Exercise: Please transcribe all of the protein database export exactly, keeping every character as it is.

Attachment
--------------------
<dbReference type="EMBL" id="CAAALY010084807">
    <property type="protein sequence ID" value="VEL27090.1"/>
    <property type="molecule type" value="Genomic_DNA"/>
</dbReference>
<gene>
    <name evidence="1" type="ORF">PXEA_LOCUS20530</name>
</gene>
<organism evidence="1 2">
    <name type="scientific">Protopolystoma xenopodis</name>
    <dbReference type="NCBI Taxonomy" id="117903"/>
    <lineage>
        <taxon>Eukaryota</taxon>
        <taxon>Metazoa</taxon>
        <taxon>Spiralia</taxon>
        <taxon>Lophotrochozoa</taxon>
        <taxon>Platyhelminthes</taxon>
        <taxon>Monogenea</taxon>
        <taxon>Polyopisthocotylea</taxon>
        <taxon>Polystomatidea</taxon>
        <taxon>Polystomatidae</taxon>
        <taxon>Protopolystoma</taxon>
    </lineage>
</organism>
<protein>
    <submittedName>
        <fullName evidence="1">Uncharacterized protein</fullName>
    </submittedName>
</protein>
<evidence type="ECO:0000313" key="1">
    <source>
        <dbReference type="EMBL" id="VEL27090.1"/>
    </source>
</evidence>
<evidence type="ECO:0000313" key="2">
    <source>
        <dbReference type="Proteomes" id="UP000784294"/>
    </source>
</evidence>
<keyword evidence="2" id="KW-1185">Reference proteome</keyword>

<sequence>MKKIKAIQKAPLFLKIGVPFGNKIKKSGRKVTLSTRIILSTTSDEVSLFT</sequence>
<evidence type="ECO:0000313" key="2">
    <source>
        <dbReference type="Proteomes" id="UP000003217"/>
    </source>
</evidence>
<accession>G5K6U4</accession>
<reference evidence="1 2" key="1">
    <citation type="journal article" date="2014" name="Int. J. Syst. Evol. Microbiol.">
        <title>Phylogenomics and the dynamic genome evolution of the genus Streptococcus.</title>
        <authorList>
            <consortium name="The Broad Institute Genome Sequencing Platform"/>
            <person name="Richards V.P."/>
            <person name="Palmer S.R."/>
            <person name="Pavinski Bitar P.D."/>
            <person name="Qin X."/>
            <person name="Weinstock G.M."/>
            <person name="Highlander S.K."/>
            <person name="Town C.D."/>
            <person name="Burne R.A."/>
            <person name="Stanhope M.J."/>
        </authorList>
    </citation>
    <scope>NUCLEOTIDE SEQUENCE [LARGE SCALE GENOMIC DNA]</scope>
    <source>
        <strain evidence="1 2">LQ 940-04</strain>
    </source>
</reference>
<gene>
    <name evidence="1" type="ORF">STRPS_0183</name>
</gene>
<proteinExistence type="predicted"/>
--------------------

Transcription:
<dbReference type="EMBL" id="CAAALY010084807">
    <property type="protein sequence ID" value="VEL27090.1"/>
    <property type="molecule type" value="Genomic_DNA"/>
</dbReference>
<gene>
    <name evidence="1" type="ORF">PXEA_LOCUS20530</name>
</gene>
<organism evidence="1 2">
    <name type="scientific">Protopolystoma xenopodis</name>
    <dbReference type="NCBI Taxonomy" id="117903"/>
    <lineage>
        <taxon>Eukaryota</taxon>
        <taxon>Metazoa</taxon>
        <taxon>Spiralia</taxon>
        <taxon>Lophotrochozoa</taxon>
        <taxon>Platyhelminthes</taxon>
        <taxon>Monogenea</taxon>
        <taxon>Polyopisthocotylea</taxon>
        <taxon>Polystomatidea</taxon>
        <taxon>Polystomatidae</taxon>
        <taxon>Protopolystoma</taxon>
    </lineage>
</organism>
<protein>
    <submittedName>
        <fullName evidence="1">Uncharacterized protein</fullName>
    </submittedName>
</protein>
<evidence type="ECO:0000313" key="1">
    <source>
        <dbReference type="EMBL" id="VEL27090.1"/>
    </source>
</evidence>
<evidence type="ECO:0000313" key="2">
    <source>
        <dbReference type="Proteomes" id="UP000784294"/>
    </source>
</evidence>
<keyword evidence="2" id="KW-1185">Reference proteome</keyword>

<sequence>MKKIKAIQKAPLFLKIGVPFGNKIKKSGRKVTLSTRIILSTTSDEVSLFT</sequence>
<evidence type="ECO:0000313" key="2">
    <source>
        <dbReference type="Proteomes" id="UP000003217"/>
    </source>
</evidence>
<accession>G5K6U4</accession>
<reference evidence="1 2" key="1">
    <citation type="journal article" date="2014" name="Int. J. Syst. Evol. Microbiol.">
        <title>Phylogenomics and the dynamic genome evolution of the genus Streptococcus.</title>
        <authorList>
            <consortium name="The Broad Institute Genome Sequencing Platform"/>
            <person name="Richards V.P."/>
            <person name="Palmer S.R."/>
            <person name="Pavinski Bitar P.D."/>
            <person name="Qin X."/>
            <person name="Weinstock G.M."/>
            <person name="Highlander S.K."/>
            <person name="Town C.D."/>
            <person name="Burne R.A."/>
            <person name="Stanhope M.J."/>
        </authorList>
    </citation>
    <scope>NUCLEOTIDE SEQUENCE [LARGE SCALE GENOMIC DNA]</scope>
    <source>
        <strain evidence="1 2">LQ 940-04</strain>
    </source>
</reference>
<gene>
    <name evidence="1" type="ORF">STRPS_0183</name>
</gene>
<proteinExistence type="predicted"/>